In three years at the Maine Marathon, Leah Frost, a native of the coastal Maine town of Round Pond, has cut her winning time by 9 minutes and 4 minutes.

Sunday’s clocking of 2:47:34 was the fastest for a woman in this race since Emily LeVan set the course record of 2:39:54 in 2004. If Frost can cut another 4 1/2 minutes by the middle of January, she would achieve the U.S. Olympic trials qualifying standard of 2:43 and race in Los Angeles in February.

“I feel like it might be reachable,” said Frost, 32, who is scheduled to run the Mt. Desert Island Marathon in two weeks and has designs on the California International Marathon in Sacramento in early December. “I’d have six weeks after the MDI to train for it. We’ll see. It’s supposed to be pretty speedy.”

As she did last October, Frost sported a favorite hand-painted shirt that reads “Smash the Patriarchy” on the back and “Museum of Everyday Life” on the front. The museum resides in a barn in Glover, Vermont, where she lives and works as an advocate for migrant farm workers, and helps coach the local cross country team at North Country Union High.

She also wore a nose ring in her right nostril, a white glove on her left hand and a black glove on her right.

“No, that is not a statement,” she said with a laugh. “That’s just what was in the closet. It could get tossed now; they’re so disgusting.”

Turns out Frost had a banana problem Sunday morning. Her parents and her partner Katherine had planned on delivering food and drink in plastic bags at various points on the course, but the bags leaked so they doubled-bagged them, and then Frost had trouble getting at the banana-water mixture inside.

“I lived in Mexico,” Frost said, “and the races there, instead of giving you cups, they give you little plastic bags that are tied and filled with Gatorade or water, which is awesome, right, because you just bite it off.”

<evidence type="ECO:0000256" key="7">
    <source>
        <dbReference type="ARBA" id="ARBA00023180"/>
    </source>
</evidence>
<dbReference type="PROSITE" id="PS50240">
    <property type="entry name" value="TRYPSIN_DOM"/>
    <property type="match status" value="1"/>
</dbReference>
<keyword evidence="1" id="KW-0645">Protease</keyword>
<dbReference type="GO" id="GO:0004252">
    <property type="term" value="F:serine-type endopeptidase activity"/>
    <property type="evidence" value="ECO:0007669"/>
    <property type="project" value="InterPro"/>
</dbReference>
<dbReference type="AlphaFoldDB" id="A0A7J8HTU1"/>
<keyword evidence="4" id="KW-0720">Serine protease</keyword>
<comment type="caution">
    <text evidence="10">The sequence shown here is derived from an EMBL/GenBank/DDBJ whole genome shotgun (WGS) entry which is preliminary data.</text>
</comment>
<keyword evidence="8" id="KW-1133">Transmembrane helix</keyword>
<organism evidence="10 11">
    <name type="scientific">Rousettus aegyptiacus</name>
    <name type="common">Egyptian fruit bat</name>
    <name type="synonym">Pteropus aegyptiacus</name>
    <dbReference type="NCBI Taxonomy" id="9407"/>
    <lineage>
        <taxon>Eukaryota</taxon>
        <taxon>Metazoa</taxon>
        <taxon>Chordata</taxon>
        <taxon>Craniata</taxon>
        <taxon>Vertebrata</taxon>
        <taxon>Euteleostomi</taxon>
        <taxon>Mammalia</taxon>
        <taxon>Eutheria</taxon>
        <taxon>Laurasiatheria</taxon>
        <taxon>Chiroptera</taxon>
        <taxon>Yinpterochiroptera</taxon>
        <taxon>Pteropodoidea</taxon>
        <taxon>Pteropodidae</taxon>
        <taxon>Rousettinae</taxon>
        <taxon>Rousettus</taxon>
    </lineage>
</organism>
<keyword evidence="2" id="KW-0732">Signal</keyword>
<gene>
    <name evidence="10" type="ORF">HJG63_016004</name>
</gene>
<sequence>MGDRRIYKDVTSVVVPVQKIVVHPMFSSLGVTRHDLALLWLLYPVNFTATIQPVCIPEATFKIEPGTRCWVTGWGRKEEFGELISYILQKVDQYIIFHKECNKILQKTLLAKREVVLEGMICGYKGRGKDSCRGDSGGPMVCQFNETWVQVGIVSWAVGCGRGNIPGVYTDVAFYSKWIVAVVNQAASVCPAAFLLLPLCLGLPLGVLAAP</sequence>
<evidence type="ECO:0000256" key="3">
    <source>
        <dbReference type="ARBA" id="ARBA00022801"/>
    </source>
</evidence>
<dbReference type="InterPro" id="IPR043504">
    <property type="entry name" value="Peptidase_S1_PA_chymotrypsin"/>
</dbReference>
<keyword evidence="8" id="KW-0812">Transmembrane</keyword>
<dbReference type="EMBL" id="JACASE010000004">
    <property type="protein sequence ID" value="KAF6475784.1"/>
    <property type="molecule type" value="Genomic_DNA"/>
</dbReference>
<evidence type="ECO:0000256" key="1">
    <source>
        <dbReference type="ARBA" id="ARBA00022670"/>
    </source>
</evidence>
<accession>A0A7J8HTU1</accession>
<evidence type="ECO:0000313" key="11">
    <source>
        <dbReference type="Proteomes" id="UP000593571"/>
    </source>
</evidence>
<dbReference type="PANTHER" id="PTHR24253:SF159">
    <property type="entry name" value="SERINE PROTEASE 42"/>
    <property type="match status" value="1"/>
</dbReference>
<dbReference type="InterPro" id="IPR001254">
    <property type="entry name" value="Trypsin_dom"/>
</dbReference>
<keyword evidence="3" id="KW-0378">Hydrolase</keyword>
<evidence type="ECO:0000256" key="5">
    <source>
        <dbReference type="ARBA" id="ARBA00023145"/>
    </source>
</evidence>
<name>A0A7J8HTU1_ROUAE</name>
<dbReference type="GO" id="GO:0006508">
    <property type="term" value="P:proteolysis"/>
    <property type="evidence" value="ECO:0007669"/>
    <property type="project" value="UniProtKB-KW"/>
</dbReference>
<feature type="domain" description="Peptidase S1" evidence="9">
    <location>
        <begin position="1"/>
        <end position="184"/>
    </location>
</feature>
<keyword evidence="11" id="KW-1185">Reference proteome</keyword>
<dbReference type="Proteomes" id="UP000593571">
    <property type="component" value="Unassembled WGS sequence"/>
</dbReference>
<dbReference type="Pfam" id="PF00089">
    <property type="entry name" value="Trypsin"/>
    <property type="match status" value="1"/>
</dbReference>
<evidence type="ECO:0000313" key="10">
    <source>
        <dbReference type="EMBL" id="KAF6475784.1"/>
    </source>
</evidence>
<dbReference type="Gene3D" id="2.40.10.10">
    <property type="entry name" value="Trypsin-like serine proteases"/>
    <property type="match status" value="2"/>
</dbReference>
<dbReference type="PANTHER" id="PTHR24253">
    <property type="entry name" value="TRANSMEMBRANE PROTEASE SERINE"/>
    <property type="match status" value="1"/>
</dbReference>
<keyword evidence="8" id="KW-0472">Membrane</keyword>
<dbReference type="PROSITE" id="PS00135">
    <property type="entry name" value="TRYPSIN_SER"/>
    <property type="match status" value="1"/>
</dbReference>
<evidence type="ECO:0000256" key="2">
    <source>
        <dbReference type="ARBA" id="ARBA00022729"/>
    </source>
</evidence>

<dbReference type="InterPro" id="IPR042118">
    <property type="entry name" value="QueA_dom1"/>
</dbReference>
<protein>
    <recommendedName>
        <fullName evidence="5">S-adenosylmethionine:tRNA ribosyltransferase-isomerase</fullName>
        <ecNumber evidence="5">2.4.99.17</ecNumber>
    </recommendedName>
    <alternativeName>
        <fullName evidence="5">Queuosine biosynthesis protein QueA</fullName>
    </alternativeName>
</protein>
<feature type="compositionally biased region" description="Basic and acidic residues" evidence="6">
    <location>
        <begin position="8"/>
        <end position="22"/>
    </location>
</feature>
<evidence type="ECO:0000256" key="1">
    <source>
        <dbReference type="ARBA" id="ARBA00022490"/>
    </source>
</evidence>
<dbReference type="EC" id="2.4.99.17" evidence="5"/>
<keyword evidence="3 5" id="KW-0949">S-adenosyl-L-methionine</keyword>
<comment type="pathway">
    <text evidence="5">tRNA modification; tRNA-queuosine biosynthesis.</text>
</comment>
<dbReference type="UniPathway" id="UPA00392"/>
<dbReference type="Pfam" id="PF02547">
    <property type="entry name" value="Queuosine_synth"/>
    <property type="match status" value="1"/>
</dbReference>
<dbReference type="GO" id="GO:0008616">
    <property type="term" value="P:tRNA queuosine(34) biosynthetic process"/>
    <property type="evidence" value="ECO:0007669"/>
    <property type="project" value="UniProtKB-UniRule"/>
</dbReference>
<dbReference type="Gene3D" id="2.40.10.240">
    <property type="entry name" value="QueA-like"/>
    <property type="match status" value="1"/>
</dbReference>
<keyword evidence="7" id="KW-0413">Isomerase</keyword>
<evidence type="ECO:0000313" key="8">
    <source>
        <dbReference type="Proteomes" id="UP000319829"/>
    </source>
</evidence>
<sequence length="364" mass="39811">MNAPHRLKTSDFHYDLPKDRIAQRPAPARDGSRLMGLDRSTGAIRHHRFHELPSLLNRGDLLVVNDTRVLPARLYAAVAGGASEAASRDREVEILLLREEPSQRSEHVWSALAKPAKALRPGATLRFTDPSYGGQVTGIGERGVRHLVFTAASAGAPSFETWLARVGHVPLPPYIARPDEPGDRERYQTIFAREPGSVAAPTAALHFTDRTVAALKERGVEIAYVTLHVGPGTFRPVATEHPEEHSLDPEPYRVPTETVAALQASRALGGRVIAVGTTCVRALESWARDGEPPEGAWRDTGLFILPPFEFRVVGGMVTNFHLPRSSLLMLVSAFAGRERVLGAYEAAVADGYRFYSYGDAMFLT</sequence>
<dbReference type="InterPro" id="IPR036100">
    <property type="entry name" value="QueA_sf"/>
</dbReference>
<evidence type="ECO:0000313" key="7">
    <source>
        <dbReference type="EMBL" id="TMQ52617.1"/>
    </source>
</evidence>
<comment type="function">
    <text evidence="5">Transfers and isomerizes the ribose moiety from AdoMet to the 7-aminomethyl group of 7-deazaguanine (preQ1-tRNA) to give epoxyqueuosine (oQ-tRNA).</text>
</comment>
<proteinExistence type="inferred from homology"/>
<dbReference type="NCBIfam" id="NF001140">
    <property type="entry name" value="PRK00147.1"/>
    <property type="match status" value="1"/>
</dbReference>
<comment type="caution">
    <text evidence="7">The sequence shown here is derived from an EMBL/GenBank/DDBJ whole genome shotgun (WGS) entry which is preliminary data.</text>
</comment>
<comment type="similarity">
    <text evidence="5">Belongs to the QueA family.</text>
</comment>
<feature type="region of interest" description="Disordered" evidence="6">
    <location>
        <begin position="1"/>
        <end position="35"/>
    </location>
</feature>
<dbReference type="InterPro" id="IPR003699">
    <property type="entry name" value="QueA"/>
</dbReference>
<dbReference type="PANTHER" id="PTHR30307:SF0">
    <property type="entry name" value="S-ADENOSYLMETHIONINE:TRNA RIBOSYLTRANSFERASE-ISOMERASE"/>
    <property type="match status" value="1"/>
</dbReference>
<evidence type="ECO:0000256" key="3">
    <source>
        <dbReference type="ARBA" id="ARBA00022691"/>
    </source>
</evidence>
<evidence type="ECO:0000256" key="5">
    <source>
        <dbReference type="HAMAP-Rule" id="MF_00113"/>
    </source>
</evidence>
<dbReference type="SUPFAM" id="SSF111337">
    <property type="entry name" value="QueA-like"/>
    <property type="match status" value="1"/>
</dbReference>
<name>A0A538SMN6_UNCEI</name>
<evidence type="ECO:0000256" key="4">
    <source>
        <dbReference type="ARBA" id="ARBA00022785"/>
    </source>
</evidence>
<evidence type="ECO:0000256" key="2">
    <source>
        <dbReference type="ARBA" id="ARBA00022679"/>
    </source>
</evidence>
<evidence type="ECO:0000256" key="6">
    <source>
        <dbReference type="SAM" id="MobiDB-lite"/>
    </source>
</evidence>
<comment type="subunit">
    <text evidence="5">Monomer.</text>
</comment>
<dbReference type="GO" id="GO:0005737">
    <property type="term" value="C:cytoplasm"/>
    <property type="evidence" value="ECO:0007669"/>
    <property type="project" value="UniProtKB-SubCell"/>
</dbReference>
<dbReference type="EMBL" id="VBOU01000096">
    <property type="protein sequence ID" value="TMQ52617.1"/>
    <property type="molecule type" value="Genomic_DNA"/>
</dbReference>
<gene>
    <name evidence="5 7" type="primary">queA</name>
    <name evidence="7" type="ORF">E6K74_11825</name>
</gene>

The water is to help digest the banana while running, but Frost couldn’t get at the first delivery, so she finally gave up and tossed the whole package.

“I thought I’d have an energy bonk because I didn’t have any fuel,” said Frost, who finally received rather messy banana boosts at Miles 14 and 18. “I don’t like to drink a lot of Gatorade because it hurts my stomach.”

Mary Pardi, 45, of Falmouth and Rachel Coogan, 24, of Allston, Massachusetts, were withing striking distance of Frost at the point in Mile 7 where those running the Half Marathon turn around on Route 88 in Falmouth and return to Portland. Coogan, who rowed crew in college, kept Frost in sight until faltering at about 20 miles. Pardi dropped back because of a stitch in her side from Mile 9 to 11.

Pardi’s original plan was to run the Twin Cities Marathon in Minnesota on Sunday with fellow masters Kristin Barry of Scarborough and Sheri Piers of Falmouth. A planned protest by Black Lives Matter that threatened to disrupt the race – it didn’t, after all – prompted Pardi to run in Portland instead.

That allowed her to travel Saturday to Belfast to watch her daughter Gina, a senior at Falmouth High, run in the cross country Festival of Champions.

“It was tough out there,” Pardi said of running solo into a headwind Sunday instead of alongside 11,000 runners in Minnesota, which doubled as the masters national championship. “But I got to see my daughter in Belfast and it was a PR for her, so it was worth staying back.”

Men’s marathon winner Evan Graves also spent a good chunk of Saturday at the all-day event in Belfast because he coaches cross country at Presque Isle, although he left a little early.

“It was a hard call,” he said, “but I signed up for this (marathon) before I took that job, so I wanted to make sure I got here on time and wasn’t too stressed.”

Barry and Piers finished third and fourth among Masters women in 2:50 and 2:52 in Minnesota.

With a race temperature that began at 41 and climbed to 52 at the four-hour mark, the medical tent was not a busy place.

“This is perfect marathon weather,” said Dr. Ria Isacke, a sports medicine fellow at Maine Medical Center and co-medical director for the marathon.

The 4 Horsemen won the Marathon Relay by 15 minutes in 2:32:04 with Alan Groudle, 31, of Winslow running the 6-mile first leg, Dave Kerschner, 29, of Oakland running the 8.8-mile second leg, Wes Danforth, 30, of Winthrop running the 6.2-mile third leg and Andrew Kephart, 30, of Hancock the final 5.2 miles.

“I’ve never run behind a race vehicle before,” said Danforth of the police escort.